Managing endangered species

Temperature and moisture also strongly global climate influence the life cycle of butterflies.

change: will nature

, . , Beaumont and Hughes (2002) used the reserves be in the approach applied to spiny acacia above to predict the effect of climate change on the distribution of 24 Australian butterfly species. Under even a moderate set of future conditions (temperature increase of 0.8—1.4°C by 2050), the distributions of 13 of the species decreased by more than 20%. Most at risk are those, such as Hypochrysops halyetus, that not only have specialized food-plant requirements but also depend on the presence of ants for a mutualistic relationship. The models suggest that H. halyetus, which is restricted to coastal heathland in Western Australia, will lose 58-99% of its current climatic range. Moreover, less than 27% of its predicted future distribution occurs in locations that it

Figure 7.31 (right) The predicted distribution of spiny acacia in Australia on the basis of (a) current climate, (b) a scenario with an average 2°C increase and a 10% increase in precipitation, and (c) a 2°C increase and a 10% decrease in precipitation. The predicted distributions in (b) and (c) also assume an increased efficiency of water use by spiny acacia because of a fertilizing effect of increased atmospheric carbon dioxide. (After Kriticos et al., 2003.)

Species category

Current climate

Restricted to the reserve

Cephalocereus columna-trajani 138

Ferocactus flavovirens 317

Mammillaria huitzilopochtli 68

Mammillaria pectinifera 5,130

Pachycereus hollianus 175

Polaskia chende 157

Polaskia chichipe 387

Intermediate distribution

Coryphantha pycnantha 1,367

Echinocactus platyacanthus f. grandis 1,285

Ferocactus haematacanthus 340

Pachycereus weberi 2,709

27 532 21 1,124 87 83 106

0 100 0

486 0 76 10

1,088 230 1,220 1,468

807 1,148 170 1,012

Table 7.10 The potential core distributions (km2) of cacti under current climatic conditions and for three climate change scenarios for Mexico. Species in the first category of cacti are currently completely restricted to the 10,000 km2 Tehuacan-Cuicatlan Biosphere Reserve. Those in the second category have a current range more or less equally distributed within and outside the reserve. The current ranges of species in the final category extend widely beyond the reserve boundaries. (After Tellez-Valdes & Davila-Aranda, 2003.)

Widespread distribution Coryphantha pallida Ferocactus recurvus Mammillaria dixanthocentron Mammillaria polyedra Mammillaria sphacelata Neobuxbaumia macrocephala Neobuxbaumia tetetzo Pachycereus chrysacanthus Pachycereus fulviceps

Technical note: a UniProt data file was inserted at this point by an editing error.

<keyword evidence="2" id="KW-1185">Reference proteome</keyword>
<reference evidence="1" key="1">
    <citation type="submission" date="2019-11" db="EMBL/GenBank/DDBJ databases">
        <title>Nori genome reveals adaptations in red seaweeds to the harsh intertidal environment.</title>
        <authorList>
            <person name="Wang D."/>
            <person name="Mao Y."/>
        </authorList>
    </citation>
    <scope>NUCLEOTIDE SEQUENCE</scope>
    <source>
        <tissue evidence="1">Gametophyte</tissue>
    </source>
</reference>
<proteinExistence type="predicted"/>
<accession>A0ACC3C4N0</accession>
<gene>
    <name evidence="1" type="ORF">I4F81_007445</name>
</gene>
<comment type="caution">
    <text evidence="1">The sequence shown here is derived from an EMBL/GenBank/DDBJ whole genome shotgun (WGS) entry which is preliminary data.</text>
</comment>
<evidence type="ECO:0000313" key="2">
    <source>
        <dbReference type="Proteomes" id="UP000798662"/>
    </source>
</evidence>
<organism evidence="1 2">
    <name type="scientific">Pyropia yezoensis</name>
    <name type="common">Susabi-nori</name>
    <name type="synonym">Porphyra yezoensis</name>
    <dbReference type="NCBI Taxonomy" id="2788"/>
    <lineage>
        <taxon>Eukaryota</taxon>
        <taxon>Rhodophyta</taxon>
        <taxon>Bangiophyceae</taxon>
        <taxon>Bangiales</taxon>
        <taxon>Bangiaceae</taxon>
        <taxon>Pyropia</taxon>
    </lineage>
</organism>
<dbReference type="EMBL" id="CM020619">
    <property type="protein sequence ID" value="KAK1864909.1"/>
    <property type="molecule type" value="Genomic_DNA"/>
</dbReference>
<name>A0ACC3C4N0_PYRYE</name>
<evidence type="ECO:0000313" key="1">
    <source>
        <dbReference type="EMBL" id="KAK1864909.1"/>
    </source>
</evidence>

10,237 3,220 9,934 10,118 3,956 2,846 2,964 1,395 3,306

5,887 3,638 7,126 5,512 5,440 4,943 1,357 1,929 5,405

2,920 151 3,162 2,611 2,580 1,964 395 382 1,071

currently occupies. This result highlights a general point for managers: regional conservation efforts and current nature reserves may turn out to be in the wrong place in a changing world.

Tellez-Valdes and Davila-Aranda (2003) explored this issue for cacti, the dominant plant form in Mexico's Tehuacan-Cuicatlan Biosphere Reserve. From knowledge of the biophysical basis of the distribution of current species and assuming one of three future climate scenarios, they predicted future species' distributions in relation to the location of the reserve. Table 7.10 shows how the potential ranges of species contracted or expanded in the various scenarios. Focusing on the most extreme scenario (an average temperature increase of 2.0°C and a 15% reduction in rainfall), it is evident that more than half of the species that are currently restricted to the reserve are predicted to go extinct. A second category of cacti, whose current ranges are almost equally within and outside the reserve, are expected to contract their ranges, but in such a way that their distributions become almost completely confined to the reserve. A final category, whose current distributions are much more widespread, also suffer range contraction but in future they are expected to still be distributed within and outside the reserve. In the case of these cacti, then, the location of the reserve seems to cater adequately for potential range changes.

We noted above that the performance of the butterfly Hypochrysops halyetus depends not just on its own physiology and behavior but also on a mutualistic interaction with ants. Moreover, while cactus distributions are fundamentally dependent on appropriate physicochemical conditions, they are also certain to be influenced by competition for resources with other plants and by their interactions with the species that feed upon them. We now turn our attention, in the second section of the book, to the ecology of interacting populations.

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